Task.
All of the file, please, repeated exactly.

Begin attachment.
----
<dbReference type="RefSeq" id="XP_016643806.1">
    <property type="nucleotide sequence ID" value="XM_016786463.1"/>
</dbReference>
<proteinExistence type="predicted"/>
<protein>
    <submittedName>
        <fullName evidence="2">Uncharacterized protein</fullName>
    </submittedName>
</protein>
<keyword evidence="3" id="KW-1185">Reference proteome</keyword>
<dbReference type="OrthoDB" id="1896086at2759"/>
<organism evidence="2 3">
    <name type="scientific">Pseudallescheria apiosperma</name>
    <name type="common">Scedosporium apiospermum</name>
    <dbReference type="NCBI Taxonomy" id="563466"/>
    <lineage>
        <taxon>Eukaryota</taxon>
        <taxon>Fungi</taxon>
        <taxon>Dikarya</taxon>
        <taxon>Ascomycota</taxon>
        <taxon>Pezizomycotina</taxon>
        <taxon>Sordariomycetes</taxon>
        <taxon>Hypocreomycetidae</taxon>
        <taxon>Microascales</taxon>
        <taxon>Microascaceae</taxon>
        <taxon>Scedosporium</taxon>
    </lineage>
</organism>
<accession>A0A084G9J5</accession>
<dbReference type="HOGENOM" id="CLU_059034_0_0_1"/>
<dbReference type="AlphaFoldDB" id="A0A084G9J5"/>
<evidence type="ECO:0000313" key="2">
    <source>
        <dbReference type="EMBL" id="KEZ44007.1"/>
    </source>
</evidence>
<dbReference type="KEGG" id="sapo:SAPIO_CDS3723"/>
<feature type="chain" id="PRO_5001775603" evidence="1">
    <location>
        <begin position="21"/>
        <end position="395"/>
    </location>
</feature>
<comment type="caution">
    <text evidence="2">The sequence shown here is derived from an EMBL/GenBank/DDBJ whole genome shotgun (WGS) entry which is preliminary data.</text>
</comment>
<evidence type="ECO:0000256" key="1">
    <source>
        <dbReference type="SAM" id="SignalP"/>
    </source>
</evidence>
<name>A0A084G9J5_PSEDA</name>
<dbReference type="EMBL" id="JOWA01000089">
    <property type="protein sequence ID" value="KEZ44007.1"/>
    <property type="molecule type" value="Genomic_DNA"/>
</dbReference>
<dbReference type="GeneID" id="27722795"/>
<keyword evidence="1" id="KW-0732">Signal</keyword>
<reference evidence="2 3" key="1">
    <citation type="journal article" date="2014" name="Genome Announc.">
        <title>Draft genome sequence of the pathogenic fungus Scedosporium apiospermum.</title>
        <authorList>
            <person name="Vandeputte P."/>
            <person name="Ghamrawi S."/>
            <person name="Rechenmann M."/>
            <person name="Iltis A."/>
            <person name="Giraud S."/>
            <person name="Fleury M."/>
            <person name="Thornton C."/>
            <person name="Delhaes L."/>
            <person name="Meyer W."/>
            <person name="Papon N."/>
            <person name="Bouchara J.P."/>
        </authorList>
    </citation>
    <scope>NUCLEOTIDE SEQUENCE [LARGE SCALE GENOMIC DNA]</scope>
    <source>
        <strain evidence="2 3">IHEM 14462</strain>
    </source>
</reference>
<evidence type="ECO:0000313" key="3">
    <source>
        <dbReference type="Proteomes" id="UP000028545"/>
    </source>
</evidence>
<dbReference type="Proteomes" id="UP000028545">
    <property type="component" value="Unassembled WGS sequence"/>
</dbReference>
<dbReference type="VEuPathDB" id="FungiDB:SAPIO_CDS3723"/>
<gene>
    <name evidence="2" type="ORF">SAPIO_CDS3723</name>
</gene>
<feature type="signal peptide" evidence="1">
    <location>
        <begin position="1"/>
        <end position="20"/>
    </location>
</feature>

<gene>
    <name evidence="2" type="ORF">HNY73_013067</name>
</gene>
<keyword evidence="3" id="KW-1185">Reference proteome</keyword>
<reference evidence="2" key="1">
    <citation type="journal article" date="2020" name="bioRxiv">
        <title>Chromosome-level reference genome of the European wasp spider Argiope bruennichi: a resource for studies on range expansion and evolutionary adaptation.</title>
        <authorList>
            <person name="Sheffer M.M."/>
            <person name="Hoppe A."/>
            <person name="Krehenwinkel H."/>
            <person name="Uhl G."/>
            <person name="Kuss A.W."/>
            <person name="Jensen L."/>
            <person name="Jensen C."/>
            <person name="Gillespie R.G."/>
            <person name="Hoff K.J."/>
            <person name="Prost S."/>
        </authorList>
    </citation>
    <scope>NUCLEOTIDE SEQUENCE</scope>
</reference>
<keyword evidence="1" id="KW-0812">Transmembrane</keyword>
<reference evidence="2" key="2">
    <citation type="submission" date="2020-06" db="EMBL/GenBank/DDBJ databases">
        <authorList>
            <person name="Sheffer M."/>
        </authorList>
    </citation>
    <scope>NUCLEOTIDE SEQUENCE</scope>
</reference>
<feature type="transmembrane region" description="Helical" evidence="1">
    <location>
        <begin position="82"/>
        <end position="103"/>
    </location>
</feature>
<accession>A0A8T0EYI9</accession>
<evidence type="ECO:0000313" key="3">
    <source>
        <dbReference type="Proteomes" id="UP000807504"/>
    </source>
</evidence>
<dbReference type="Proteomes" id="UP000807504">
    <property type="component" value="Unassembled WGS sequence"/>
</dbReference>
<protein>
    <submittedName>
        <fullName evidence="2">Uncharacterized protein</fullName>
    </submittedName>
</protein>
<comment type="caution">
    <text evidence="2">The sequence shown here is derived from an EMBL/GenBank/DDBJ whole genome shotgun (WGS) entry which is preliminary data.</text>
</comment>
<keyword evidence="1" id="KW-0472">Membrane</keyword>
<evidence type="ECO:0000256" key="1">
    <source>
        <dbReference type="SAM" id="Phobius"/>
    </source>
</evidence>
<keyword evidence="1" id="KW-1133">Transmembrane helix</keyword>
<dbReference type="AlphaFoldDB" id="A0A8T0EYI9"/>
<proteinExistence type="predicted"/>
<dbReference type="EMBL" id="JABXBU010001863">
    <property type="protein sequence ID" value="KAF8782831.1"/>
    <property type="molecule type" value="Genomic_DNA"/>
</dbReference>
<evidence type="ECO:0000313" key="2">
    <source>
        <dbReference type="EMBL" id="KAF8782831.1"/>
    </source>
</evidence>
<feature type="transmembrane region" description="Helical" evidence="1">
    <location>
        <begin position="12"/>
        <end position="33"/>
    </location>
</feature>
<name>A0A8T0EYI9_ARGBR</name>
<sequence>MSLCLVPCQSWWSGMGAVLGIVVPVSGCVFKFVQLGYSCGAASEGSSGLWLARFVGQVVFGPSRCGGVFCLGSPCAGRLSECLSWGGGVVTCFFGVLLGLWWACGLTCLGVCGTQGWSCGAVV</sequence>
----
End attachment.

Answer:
<dbReference type="RefSeq" id="XP_016643806.1">
    <property type="nucleotide sequence ID" value="XM_016786463.1"/>
</dbReference>
<proteinExistence type="predicted"/>
<protein>
    <submittedName>
        <fullName evidence="2">Uncharacterized protein</fullName>
    </submittedName>
</protein>
<keyword evidence="3" id="KW-1185">Reference proteome</keyword>
<dbReference type="OrthoDB" id="1896086at2759"/>
<organism evidence="2 3">
    <name type="scientific">Pseudallescheria apiosperma</name>
    <name type="common">Scedosporium apiospermum</name>
    <dbReference type="NCBI Taxonomy" id="563466"/>
    <lineage>
        <taxon>Eukaryota</taxon>
        <taxon>Fungi</taxon>
        <taxon>Dikarya</taxon>
        <taxon>Ascomycota</taxon>
        <taxon>Pezizomycotina</taxon>
        <taxon>Sordariomycetes</taxon>
        <taxon>Hypocreomycetidae</taxon>
        <taxon>Microascales</taxon>
        <taxon>Microascaceae</taxon>
        <taxon>Scedosporium</taxon>
    </lineage>
</organism>
<accession>A0A084G9J5</accession>
<dbReference type="HOGENOM" id="CLU_059034_0_0_1"/>
<dbReference type="AlphaFoldDB" id="A0A084G9J5"/>
<evidence type="ECO:0000313" key="2">
    <source>
        <dbReference type="EMBL" id="KEZ44007.1"/>
    </source>
</evidence>
<dbReference type="KEGG" id="sapo:SAPIO_CDS3723"/>
<feature type="chain" id="PRO_5001775603" evidence="1">
    <location>
        <begin position="21"/>
        <end position="395"/>
    </location>
</feature>
<comment type="caution">
    <text evidence="2">The sequence shown here is derived from an EMBL/GenBank/DDBJ whole genome shotgun (WGS) entry which is preliminary data.</text>
</comment>
<evidence type="ECO:0000256" key="1">
    <source>
        <dbReference type="SAM" id="SignalP"/>
    </source>
</evidence>
<name>A0A084G9J5_PSEDA</name>
<dbReference type="EMBL" id="JOWA01000089">
    <property type="protein sequence ID" value="KEZ44007.1"/>
    <property type="molecule type" value="Genomic_DNA"/>
</dbReference>
<dbReference type="GeneID" id="27722795"/>
<keyword evidence="1" id="KW-0732">Signal</keyword>
<reference evidence="2 3" key="1">
    <citation type="journal article" date="2014" name="Genome Announc.">
        <title>Draft genome sequence of the pathogenic fungus Scedosporium apiospermum.</title>
        <authorList>
            <person name="Vandeputte P."/>
            <person name="Ghamrawi S."/>
            <person name="Rechenmann M."/>
            <person name="Iltis A."/>
            <person name="Giraud S."/>
            <person name="Fleury M."/>
            <person name="Thornton C."/>
            <person name="Delhaes L."/>
            <person name="Meyer W."/>
            <person name="Papon N."/>
            <person name="Bouchara J.P."/>
        </authorList>
    </citation>
    <scope>NUCLEOTIDE SEQUENCE [LARGE SCALE GENOMIC DNA]</scope>
    <source>
        <strain evidence="2 3">IHEM 14462</strain>
    </source>
</reference>
<evidence type="ECO:0000313" key="3">
    <source>
        <dbReference type="Proteomes" id="UP000028545"/>
    </source>
</evidence>
<dbReference type="Proteomes" id="UP000028545">
    <property type="component" value="Unassembled WGS sequence"/>
</dbReference>
<dbReference type="VEuPathDB" id="FungiDB:SAPIO_CDS3723"/>
<gene>
    <name evidence="2" type="ORF">SAPIO_CDS3723</name>
</gene>
<feature type="signal peptide" evidence="1">
    <location>
        <begin position="1"/>
        <end position="20"/>
    </location>
</feature>

<gene>
    <name evidence="2" type="ORF">HNY73_013067</name>
</gene>
<keyword evidence="3" id="KW-1185">Reference proteome</keyword>
<reference evidence="2" key="1">
    <citation type="journal article" date="2020" name="bioRxiv">
        <title>Chromosome-level reference genome of the European wasp spider Argiope bruennichi: a resource for studies on range expansion and evolutionary adaptation.</title>
        <authorList>
            <person name="Sheffer M.M."/>
            <person name="Hoppe A."/>
            <person name="Krehenwinkel H."/>
            <person name="Uhl G."/>
            <person name="Kuss A.W."/>
            <person name="Jensen L."/>
            <person name="Jensen C."/>
            <person name="Gillespie R.G."/>
            <person name="Hoff K.J."/>
            <person name="Prost S."/>
        </authorList>
    </citation>
    <scope>NUCLEOTIDE SEQUENCE</scope>
</reference>
<keyword evidence="1" id="KW-0812">Transmembrane</keyword>
<reference evidence="2" key="2">
    <citation type="submission" date="2020-06" db="EMBL/GenBank/DDBJ databases">
        <authorList>
            <person name="Sheffer M."/>
        </authorList>
    </citation>
    <scope>NUCLEOTIDE SEQUENCE</scope>
</reference>
<feature type="transmembrane region" description="Helical" evidence="1">
    <location>
        <begin position="82"/>
        <end position="103"/>
    </location>
</feature>
<accession>A0A8T0EYI9</accession>
<evidence type="ECO:0000313" key="3">
    <source>
        <dbReference type="Proteomes" id="UP000807504"/>
    </source>
</evidence>
<dbReference type="Proteomes" id="UP000807504">
    <property type="component" value="Unassembled WGS sequence"/>
</dbReference>
<protein>
    <submittedName>
        <fullName evidence="2">Uncharacterized protein</fullName>
    </submittedName>
</protein>
<comment type="caution">
    <text evidence="2">The sequence shown here is derived from an EMBL/GenBank/DDBJ whole genome shotgun (WGS) entry which is preliminary data.</text>
</comment>
<keyword evidence="1" id="KW-0472">Membrane</keyword>
<evidence type="ECO:0000256" key="1">
    <source>
        <dbReference type="SAM" id="Phobius"/>
    </source>
</evidence>
<keyword evidence="1" id="KW-1133">Transmembrane helix</keyword>
<dbReference type="AlphaFoldDB" id="A0A8T0EYI9"/>
<proteinExistence type="predicted"/>
<dbReference type="EMBL" id="JABXBU010001863">
    <property type="protein sequence ID" value="KAF8782831.1"/>
    <property type="molecule type" value="Genomic_DNA"/>
</dbReference>
<evidence type="ECO:0000313" key="2">
    <source>
        <dbReference type="EMBL" id="KAF8782831.1"/>
    </source>
</evidence>
<feature type="transmembrane region" description="Helical" evidence="1">
    <location>
        <begin position="12"/>
        <end position="33"/>
    </location>
</feature>
<name>A0A8T0EYI9_ARGBR</name>
<sequence>MSLCLVPCQSWWSGMGAVLGIVVPVSGCVFKFVQLGYSCGAASEGSSGLWLARFVGQVVFGPSRCGGVFCLGSPCAGRLSECLSWGGGVVTCFFGVLLGLWWACGLTCLGVCGTQGWSCGAVV</sequence>